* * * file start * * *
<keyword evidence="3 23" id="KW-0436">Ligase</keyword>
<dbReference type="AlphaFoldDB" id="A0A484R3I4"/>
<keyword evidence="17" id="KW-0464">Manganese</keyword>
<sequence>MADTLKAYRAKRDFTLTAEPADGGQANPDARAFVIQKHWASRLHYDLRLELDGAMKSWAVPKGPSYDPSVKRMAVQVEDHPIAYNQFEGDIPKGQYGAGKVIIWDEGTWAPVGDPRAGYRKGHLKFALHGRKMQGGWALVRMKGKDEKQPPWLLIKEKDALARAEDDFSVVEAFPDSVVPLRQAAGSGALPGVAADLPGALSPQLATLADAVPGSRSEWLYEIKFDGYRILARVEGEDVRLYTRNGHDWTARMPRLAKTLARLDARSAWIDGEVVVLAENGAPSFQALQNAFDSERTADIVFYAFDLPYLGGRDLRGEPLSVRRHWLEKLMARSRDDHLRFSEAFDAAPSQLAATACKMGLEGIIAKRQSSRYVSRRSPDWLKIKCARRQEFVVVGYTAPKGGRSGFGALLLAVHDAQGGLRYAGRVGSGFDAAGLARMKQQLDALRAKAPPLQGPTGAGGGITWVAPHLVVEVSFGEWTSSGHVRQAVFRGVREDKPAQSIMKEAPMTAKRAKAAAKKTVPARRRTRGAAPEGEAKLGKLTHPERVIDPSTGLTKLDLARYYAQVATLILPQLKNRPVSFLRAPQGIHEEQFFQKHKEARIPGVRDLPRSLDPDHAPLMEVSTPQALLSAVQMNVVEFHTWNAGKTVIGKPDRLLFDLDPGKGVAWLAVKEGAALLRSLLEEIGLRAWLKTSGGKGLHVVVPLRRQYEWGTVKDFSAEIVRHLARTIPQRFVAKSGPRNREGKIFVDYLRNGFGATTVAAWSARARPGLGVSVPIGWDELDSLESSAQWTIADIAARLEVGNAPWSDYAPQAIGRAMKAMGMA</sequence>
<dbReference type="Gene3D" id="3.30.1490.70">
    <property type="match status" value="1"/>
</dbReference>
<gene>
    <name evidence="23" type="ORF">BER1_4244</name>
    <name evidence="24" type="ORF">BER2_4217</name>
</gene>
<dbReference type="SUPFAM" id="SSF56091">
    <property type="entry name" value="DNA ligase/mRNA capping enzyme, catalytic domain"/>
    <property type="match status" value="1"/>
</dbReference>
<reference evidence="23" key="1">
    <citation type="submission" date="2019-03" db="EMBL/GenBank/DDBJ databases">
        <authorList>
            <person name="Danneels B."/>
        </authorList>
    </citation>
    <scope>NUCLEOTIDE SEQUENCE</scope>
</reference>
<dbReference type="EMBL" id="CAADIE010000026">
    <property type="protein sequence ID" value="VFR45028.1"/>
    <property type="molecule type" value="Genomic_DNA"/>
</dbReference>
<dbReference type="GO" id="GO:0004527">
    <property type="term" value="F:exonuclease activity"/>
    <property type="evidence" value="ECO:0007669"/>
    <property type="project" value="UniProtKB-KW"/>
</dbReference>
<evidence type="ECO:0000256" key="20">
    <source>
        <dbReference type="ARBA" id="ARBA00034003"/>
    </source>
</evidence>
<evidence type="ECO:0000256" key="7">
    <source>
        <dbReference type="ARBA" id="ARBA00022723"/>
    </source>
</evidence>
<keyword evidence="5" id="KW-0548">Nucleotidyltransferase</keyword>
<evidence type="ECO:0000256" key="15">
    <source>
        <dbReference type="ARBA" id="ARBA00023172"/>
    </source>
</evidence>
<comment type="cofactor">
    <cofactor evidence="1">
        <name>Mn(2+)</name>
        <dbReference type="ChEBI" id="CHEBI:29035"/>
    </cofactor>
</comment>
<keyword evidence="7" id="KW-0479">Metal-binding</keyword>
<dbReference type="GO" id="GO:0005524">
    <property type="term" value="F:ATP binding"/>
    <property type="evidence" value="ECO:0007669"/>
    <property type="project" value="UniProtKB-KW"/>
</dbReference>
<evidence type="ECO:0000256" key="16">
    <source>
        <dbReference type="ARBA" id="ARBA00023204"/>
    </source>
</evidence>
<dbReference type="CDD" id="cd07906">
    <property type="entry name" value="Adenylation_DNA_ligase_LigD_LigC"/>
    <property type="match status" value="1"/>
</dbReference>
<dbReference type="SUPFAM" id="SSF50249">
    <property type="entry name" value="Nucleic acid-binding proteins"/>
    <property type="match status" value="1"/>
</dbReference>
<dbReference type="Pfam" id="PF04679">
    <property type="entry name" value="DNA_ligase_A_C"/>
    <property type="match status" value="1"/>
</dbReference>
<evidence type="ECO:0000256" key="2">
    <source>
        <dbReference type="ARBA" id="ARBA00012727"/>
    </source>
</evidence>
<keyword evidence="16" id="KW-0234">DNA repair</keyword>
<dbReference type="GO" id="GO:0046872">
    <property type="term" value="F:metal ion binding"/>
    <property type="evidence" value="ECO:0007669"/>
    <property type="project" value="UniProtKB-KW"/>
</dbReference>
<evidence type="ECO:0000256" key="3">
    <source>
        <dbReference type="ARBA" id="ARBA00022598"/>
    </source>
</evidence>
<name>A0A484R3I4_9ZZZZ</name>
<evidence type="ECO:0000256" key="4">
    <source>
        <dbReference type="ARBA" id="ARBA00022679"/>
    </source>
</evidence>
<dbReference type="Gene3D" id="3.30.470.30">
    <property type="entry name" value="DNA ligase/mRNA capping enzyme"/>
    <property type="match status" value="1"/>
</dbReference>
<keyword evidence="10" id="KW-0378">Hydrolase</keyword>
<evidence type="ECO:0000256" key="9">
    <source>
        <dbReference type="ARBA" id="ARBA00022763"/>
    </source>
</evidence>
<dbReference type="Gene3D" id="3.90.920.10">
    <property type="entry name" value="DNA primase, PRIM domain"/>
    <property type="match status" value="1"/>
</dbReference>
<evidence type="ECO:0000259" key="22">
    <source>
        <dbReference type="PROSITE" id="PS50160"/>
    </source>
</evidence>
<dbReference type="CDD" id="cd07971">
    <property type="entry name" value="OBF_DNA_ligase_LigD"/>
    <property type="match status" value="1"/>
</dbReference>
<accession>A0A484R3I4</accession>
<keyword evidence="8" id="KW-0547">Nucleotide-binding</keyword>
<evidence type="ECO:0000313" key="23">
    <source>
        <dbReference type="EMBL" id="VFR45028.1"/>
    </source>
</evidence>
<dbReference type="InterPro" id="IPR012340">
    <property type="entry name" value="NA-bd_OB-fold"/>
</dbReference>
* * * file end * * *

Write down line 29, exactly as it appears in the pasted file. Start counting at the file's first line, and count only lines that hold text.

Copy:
    <property type="term" value="F:exonuclease activity"/>